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Montevideo, May 24th 2024 - 16:45 UTC

 

 

US diplomat spying for Cuba given a 15-year prison sentence

Monday, April 15th 2024 - 10:22 UTC
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Rocha was discovered by undercover FBI agents and arrested in December last year in Miami Rocha was discovered by undercover FBI agents and arrested in December last year in Miami

Colombian-born Victor Manuel Rocha, who served as a former US Ambassador to Bolivia from 2000 to 2002, has been sentenced to 15 years in prison for spying for Cuba for 40 years.

Rocha, 73, who also held leading positions in other US diplomatic missions throughout his career, pleaded guilty to “acting as an illegal agent of a foreign government” and to conspiracy to commit the same crime and “defrauding the United States.”

He admitted that between 1973 and the time of his arrest in Miami in December last year, he secretly supported Cuba and its clandestine intelligence-gathering mission against the United States by serving as an undercover agent of the island, the US Attorney's Office said in a statement. He was also charged with other crimes such as fraud and document forgery.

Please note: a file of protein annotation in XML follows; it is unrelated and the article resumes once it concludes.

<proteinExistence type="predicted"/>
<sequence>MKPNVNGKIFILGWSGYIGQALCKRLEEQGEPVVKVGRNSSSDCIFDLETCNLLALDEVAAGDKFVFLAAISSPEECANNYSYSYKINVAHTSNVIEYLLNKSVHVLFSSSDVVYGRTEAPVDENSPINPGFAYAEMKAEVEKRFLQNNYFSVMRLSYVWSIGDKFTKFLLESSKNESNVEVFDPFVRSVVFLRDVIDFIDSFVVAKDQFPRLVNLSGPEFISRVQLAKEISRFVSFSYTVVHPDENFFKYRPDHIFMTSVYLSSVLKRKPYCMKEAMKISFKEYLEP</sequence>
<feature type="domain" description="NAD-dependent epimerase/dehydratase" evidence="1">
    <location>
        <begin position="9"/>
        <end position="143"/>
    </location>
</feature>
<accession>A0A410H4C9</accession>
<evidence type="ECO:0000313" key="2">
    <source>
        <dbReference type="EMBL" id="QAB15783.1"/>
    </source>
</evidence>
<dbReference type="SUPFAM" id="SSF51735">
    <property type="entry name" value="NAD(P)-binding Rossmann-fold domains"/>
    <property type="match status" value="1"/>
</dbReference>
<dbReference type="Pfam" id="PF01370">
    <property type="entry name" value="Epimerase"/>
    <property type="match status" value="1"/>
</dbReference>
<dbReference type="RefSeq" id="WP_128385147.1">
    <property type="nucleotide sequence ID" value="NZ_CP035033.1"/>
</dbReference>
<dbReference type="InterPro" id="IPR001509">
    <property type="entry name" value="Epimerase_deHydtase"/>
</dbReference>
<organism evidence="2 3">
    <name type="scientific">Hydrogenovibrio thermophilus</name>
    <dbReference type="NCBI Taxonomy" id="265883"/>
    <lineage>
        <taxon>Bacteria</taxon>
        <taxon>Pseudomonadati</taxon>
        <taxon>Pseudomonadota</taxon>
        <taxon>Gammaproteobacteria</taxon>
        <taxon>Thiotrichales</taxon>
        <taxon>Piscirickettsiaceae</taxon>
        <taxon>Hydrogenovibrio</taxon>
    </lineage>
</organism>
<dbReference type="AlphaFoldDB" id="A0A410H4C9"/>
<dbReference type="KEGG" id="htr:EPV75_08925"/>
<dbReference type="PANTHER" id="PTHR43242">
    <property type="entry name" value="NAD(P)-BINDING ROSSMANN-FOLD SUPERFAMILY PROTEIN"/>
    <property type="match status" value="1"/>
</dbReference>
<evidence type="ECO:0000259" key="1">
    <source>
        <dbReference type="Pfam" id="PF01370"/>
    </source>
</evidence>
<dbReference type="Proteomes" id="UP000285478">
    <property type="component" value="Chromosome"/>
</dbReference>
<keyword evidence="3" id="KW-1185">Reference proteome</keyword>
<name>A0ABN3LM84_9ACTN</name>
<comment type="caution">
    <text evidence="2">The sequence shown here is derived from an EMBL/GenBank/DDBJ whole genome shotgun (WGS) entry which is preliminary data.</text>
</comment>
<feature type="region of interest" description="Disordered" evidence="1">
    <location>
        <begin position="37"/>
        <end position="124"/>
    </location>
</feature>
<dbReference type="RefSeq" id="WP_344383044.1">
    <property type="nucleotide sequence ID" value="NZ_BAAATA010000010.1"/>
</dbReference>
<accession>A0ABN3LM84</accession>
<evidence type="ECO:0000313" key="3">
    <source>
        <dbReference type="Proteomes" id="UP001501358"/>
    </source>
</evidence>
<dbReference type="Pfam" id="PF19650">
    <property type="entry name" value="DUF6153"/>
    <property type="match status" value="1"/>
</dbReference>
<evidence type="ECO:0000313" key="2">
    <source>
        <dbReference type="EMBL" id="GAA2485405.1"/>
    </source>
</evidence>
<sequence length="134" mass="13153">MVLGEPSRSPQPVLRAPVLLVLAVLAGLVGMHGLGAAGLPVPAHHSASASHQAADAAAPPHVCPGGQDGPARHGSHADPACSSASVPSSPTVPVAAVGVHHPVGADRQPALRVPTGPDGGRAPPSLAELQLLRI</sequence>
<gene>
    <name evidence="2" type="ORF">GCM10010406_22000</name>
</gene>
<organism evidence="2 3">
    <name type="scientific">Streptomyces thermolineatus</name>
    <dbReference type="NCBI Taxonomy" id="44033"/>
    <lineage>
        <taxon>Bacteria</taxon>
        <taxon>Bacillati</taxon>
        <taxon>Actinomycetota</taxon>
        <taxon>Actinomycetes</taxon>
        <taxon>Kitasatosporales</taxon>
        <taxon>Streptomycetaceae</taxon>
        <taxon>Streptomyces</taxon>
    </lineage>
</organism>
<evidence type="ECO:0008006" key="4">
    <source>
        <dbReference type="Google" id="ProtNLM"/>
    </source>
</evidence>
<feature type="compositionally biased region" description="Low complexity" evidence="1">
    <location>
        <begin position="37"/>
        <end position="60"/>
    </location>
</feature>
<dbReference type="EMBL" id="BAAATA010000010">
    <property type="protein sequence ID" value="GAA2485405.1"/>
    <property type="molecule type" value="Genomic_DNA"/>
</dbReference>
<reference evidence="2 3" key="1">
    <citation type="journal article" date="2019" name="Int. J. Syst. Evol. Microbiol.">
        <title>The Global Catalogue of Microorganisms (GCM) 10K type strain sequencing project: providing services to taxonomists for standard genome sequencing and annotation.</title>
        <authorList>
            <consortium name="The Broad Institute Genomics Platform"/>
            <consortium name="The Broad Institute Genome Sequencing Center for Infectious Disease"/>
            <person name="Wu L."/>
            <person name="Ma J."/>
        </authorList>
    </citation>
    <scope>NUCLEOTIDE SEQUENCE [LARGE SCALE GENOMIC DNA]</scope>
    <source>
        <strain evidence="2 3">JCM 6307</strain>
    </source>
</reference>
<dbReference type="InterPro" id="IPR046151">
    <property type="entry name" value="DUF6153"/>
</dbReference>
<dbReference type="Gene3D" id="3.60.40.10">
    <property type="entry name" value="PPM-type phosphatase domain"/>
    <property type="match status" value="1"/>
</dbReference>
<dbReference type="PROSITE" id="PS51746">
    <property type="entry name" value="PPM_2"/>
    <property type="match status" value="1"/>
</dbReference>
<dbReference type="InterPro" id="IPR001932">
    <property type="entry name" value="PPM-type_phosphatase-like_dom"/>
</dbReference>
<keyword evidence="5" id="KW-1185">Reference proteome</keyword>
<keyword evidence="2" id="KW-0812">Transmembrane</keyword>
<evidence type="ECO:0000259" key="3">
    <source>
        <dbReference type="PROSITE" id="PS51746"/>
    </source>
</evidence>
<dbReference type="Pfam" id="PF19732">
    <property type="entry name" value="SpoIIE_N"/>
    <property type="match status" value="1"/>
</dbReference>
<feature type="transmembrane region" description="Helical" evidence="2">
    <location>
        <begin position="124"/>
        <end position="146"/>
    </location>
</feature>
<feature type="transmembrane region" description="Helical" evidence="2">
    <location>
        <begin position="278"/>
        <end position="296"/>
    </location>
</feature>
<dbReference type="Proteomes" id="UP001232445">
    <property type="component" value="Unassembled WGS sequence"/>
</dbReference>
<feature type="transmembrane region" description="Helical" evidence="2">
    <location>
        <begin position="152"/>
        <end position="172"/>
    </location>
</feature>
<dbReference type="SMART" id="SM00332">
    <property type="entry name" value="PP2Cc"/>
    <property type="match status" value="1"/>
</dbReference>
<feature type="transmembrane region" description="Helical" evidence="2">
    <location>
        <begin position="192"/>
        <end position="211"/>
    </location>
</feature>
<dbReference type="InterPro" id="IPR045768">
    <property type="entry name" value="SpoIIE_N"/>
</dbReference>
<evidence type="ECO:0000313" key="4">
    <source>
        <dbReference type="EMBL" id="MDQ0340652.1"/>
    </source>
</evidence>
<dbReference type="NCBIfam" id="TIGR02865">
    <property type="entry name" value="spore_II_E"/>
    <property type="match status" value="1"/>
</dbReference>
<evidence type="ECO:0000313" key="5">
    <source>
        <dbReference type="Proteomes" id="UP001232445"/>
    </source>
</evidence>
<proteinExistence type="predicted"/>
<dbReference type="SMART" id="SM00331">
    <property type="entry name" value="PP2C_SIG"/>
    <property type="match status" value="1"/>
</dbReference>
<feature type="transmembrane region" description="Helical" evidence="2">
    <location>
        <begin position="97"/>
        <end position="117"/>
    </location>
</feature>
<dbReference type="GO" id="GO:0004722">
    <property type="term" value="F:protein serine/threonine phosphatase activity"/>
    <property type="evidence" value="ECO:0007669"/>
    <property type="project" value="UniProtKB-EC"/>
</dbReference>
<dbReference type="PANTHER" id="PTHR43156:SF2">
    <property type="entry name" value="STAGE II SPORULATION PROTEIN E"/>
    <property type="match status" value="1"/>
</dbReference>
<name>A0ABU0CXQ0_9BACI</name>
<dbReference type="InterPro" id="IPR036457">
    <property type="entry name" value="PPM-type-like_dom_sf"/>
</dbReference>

In addition to the statutory maximum penalty of 15 years in prison, Judge Beth Bloom handed down a US$ 500,000 fine on Rocha, three years of supervised release, and a special assessment.

“Today’s plea and sentencing brings to an end more than four decades of betrayal and deceit by the defendant,” said Assistant Attorney General Matthew G. Olsen of the Justice Department’s National Security Division.

“Rocha admitted to acting as an agent of the Cuban government at the same time he held numerous positions of trust in the US government, a staggering betrayal of the American people and an acknowledgment that every oath he took to the United States was a lie,” he added.

“Victor Manuel Rocha secretly acted for decades as an agent of a hostile foreign power. He thought the story of his covert mission for Cuba would never be told because he had the intelligence, knowledge, and discipline never to be detected. Rocha underestimated those same skills in the prosecutors and law enforcement agents who worked tirelessly to bring him to justice for betraying his oath to this country,” said US Attorney Markenzy Lapointe for the Southern District of Florida.

“I am mindful that Rocha’s decades-long criminal activity on behalf of the Cuban Government is especially painful for many in South Florida. Rocha’s willingness to cooperate, as required by his plea agreement, is important, but does not change the seriousness of his misconduct or his clandestine breach of the trust placed in him. Rocha’s 15-year prison sentence, the maximum punishment for his crimes of conviction, sends a powerful message to those who are acting or seek to act unlawfully in the United States for a foreign government: we will seek you out anywhere, at any time, and prosecute you to the fullest extent of the law.”